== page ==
Perhaps the unsung heroes of the vegetable patch, Asian Greens are the first and last greens we sow and harvest each year. With so much diversity in a single species, there is much to love in this category.
How to plant: Generally, Asian Greens should be directly sown. Most Asian greens take 3-6 weeks from seeding to harvest. Prepare soil by working in plenty of organic matter. Sow seeds 1-2" apart, in rows spaced 12" apart.
Transplanting allows you to get an early start in the spring. Start seeds indoors 4 weeks prior to desired planting date. Transplant individual plants 4-6 inches apart. For best results, start only the larger Asian greens indoors: Tatsoi, Tokyo Bekana, Bok Choy, Baby Bok Choy, Komatsuna, and any mustard are good choices.
A stunning and delicious flowering brassica.
This tender green doubles as a baby leaf and a loose Chinese cabbage.
Delicate waves of green pack a mighty mustard punch.
How to grow: Asian greens thrive in cool temperatures but tolerate the heat of summer if grown as a baby leaf. Start outdoors as soon as the soil can be worked and keep sowing in successions until the end of summer. All Asian greens are susceptible to flea beetle damage, so keep covered with row cover if flea beetles are an issue. Row cover can also be used at the beginning or the end of the season with plantings as a season extension tool. Excessive heat and moisture can cause yellowing and damping off--encourage good air flow with proper spacing.
Red Streaks Mizuna, Mibuna, Mizuna, Red Giant Mustard and Hon Tsai Tai all make excellent baby leaves. Mix them with other lettuces and salad greens for a delectable summer salad treat. Space seeds 1-2 inches apart and harvest when leaves are 2-3 inches high.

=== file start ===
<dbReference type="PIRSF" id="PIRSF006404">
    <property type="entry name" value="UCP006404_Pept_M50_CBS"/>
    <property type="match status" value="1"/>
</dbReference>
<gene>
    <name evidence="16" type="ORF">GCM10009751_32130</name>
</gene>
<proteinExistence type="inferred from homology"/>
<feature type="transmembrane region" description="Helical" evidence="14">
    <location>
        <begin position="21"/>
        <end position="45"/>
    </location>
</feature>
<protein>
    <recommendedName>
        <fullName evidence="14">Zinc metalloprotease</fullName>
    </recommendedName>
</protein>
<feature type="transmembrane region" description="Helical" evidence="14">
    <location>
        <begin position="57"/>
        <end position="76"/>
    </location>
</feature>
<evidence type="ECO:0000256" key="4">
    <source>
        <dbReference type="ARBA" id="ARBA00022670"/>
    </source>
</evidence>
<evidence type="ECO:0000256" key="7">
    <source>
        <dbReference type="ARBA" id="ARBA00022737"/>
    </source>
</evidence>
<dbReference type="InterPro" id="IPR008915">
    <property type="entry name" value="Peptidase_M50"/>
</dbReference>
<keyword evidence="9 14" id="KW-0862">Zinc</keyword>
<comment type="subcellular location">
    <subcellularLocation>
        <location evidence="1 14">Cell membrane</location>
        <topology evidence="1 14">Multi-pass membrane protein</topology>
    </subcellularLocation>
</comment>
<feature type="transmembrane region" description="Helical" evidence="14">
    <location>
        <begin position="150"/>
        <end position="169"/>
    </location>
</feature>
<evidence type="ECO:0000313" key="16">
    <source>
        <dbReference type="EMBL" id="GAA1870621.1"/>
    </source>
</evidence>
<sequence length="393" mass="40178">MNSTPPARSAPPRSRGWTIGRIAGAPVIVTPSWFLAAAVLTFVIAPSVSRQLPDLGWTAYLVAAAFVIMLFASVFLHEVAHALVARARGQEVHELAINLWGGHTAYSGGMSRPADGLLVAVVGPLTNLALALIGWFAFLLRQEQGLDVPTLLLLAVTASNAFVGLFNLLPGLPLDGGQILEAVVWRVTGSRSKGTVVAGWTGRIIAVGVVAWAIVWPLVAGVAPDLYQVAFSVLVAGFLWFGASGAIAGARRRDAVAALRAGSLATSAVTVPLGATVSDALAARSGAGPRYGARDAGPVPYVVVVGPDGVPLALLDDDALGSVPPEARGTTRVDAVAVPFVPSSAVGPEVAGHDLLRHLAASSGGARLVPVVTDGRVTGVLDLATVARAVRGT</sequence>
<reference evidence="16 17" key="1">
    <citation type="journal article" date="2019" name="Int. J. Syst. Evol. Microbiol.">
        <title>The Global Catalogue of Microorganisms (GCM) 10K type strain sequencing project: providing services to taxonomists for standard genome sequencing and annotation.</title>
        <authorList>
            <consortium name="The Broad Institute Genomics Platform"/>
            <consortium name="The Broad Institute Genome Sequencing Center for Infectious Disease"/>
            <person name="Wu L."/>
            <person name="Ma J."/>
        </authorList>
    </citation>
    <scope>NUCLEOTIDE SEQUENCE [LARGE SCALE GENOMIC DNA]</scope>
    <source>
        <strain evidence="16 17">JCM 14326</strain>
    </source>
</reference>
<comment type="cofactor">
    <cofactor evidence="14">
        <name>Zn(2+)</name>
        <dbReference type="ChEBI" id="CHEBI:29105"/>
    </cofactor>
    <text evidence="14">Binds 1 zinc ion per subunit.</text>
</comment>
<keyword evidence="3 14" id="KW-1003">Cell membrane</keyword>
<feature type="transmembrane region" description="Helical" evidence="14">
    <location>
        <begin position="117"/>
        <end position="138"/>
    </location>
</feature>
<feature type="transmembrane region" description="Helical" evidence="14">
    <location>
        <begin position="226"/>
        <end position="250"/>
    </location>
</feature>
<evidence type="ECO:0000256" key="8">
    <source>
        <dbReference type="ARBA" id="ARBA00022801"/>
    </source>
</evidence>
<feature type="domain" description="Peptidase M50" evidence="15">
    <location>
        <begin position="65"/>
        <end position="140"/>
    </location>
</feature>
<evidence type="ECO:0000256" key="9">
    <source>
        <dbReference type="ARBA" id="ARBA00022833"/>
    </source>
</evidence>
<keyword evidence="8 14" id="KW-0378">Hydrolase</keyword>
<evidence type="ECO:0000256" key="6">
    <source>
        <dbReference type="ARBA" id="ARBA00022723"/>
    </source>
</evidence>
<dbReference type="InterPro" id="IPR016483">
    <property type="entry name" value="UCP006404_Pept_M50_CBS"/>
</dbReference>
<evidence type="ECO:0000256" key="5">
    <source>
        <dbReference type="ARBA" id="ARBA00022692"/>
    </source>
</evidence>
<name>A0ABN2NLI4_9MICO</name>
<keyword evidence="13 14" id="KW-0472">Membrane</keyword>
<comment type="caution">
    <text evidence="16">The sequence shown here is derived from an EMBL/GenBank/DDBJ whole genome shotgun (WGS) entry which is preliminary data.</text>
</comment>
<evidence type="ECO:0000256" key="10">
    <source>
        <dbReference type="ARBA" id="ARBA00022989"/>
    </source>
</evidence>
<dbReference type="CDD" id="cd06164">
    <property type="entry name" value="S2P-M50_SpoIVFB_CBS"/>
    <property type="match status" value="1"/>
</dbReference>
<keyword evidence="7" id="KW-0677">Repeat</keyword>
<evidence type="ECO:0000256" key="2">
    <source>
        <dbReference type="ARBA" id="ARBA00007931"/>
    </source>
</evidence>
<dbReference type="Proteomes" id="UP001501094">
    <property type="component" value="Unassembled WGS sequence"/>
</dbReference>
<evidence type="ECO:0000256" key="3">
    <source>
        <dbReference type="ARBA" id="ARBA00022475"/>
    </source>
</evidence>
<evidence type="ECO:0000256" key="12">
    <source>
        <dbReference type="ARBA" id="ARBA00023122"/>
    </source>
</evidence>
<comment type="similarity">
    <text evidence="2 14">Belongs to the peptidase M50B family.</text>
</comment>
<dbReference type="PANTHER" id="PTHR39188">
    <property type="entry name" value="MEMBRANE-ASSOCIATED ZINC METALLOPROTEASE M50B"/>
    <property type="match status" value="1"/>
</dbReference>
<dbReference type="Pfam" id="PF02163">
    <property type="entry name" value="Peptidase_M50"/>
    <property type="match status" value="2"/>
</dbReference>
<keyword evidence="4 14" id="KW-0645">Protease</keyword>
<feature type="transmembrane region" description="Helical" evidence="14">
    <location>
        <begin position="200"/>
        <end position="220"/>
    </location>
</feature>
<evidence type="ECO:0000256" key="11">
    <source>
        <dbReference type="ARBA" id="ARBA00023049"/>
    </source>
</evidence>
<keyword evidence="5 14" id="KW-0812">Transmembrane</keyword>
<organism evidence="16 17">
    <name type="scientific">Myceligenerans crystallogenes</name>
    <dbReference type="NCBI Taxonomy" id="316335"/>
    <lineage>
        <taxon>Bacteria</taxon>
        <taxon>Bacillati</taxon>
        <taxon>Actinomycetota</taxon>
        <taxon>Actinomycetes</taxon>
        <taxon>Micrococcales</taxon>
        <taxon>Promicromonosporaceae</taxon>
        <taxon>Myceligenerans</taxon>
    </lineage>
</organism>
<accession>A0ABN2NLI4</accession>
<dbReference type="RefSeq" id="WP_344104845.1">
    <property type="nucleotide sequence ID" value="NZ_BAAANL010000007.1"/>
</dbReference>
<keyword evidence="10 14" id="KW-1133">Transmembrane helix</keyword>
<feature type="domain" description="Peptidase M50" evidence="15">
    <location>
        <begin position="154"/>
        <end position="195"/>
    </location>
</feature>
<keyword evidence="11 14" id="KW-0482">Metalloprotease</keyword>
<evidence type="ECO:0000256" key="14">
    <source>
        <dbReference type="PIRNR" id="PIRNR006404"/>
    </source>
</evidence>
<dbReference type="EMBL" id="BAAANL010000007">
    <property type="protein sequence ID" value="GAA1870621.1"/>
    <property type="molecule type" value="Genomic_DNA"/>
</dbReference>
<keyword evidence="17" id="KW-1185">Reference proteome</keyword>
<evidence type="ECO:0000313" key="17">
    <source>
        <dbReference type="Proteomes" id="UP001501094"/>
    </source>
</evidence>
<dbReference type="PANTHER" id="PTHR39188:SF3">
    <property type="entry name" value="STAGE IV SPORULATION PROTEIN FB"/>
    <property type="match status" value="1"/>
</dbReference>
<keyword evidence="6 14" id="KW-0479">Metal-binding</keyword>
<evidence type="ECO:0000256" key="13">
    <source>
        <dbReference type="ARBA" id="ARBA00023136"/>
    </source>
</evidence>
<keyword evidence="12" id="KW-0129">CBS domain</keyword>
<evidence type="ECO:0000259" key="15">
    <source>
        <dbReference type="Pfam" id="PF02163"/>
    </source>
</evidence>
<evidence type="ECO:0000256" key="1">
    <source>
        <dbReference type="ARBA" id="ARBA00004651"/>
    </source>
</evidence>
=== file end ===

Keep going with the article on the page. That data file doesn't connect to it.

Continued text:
Tokyo Bekana, Tatsoi, Komatsuna, Hon Tsai Tai, Bok Choy, Baby Bok Choy, Shanghai Green Bok Choy and all mustards grow into a nice, leafy head. Space plants 8-10 inches apart so they can reach maturity.
How to harvest: If cutting baby greens, cut when leaves are 3" tall, leaving about 1/2" of the plant above the ground. Leave the plants to regrow and repeat cutting 1-2 times for "cut and come again."
If harvesting heads, harvest promptly when mature, at the base of the plant. They will start to go to seed shortly after reaching their peak harvest stage, except in the cool months of early fall.
How to cook: Most Asian greens are very tender, and can be eaten raw when young. When mature, they only need a quick, light cooking to wilt the greens. Thick stemmed varieties such as bok choy and tatsoi need a few more minutes. Popular seasoning are any combination of ginger, chili, garlic, sweetener, soy sauce, sesame oil, vinegar, basil, cilantro, lemon juice and miso.
Most Asian greens make an excellent addition to a braised greens mix. Mix any variety with kale, spinach, chard, broccoli greens, and/or raab, steam all together, then drain, chop and dress with garlic, lemon juice and plenty of olive oil.